Killing whales for food has been happening for millennia.
But it was commercial whaling – turning whales into barrels of oil for profit –
that led to the wholesale destruction of most of the world’s populations of big
One of the most significant issues being discussed and voted
on at the upcoming International Whaling Commission (IWC) meeting in Slovenia
is the call to create a Whale Sanctuary in the South Atlantic. But what is a
whale sanctuary? Why does it matter? And what’s so special about the South
Commercial whaling devastated the world’s biggest whale
species, pushing some of them to the very brink of extinction in the early to
mid 20th Century. Whaling for meat, oil, or whalebone was not a new
idea, but new explosive harpoons and industrialised factory
ships plundering the seas for whales had an even more catastrophic impact than
what had come in centuries before.
It was the realisation that catches were declining that led
to the creation, by whaling nations, of an organisation that would become the
‘International Whaling Commission’ (IWC).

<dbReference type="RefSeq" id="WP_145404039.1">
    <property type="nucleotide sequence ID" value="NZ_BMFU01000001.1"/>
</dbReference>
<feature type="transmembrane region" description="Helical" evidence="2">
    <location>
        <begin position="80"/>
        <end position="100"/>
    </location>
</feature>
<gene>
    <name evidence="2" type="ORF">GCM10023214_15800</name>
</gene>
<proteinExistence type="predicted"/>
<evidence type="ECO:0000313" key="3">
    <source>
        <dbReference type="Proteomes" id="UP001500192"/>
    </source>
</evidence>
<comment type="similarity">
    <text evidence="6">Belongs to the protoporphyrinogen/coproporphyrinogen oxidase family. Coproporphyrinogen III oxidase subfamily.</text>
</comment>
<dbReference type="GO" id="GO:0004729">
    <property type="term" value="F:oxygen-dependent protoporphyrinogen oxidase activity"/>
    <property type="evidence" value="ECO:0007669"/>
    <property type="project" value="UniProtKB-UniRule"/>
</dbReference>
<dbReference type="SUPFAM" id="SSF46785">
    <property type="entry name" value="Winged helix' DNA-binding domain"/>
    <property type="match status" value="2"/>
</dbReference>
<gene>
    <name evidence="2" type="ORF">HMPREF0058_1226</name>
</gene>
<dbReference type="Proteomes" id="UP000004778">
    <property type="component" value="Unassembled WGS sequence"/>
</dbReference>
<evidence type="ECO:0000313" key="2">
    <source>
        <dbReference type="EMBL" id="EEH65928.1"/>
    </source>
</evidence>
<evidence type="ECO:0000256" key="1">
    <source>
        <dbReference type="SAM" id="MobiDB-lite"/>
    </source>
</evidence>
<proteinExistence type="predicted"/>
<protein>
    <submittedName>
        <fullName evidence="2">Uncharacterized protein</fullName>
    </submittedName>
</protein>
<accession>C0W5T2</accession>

Delegations from global governments, and representatives from
NGOs are currently on their way to Slovenia for the biennial meeting of the
International Whaling Commission meeting – so here’s a quick synopsis of what
to expect from the meeting:
Hoo-RAY! A Mobular ray leaps from the ocean after hearing about the new CITES protection for sharks.
Like it or not, around the world many species of animals are
seen as tradeable commodities – for things like food, fur, fashion or medicine.
Of course we know that historically hunting animals for commercial gain has
often been really bad news for the animals concerned. Just stop and think about
some of the most recognisable big land mammals – things like tigers, elephants
and rhinos – and it’s pretty evident what trade can do to even well-known
beasts, pushing many of them to the very brink of extinction.
The SOFIA report is a biennial publication that outlines the State of World Fisheries and Aquaculture of the previous two years, hence the name. Commissioned by the Food and Agriculture Organization of the United Nations (‘for a world without hunger,’ is their tagline), the report is a big deal in the world of fish. It’s considered a check up on the state of the world’s fish stocks and our consumption.
Back in July I was lucky enough to be one of 100 people who spent the day cleaning up a heavily plastic polluted beach on ‘Freedom Island’ in Manila Bay, Philippines. The beach was in an appalling state - piled high with throwaway plastic wrappers, straws and bottles which also littered the water. This was just a snapshot of the estimated 8-12 million tonnes of plastic that scientists tell us goes into our oceans every year.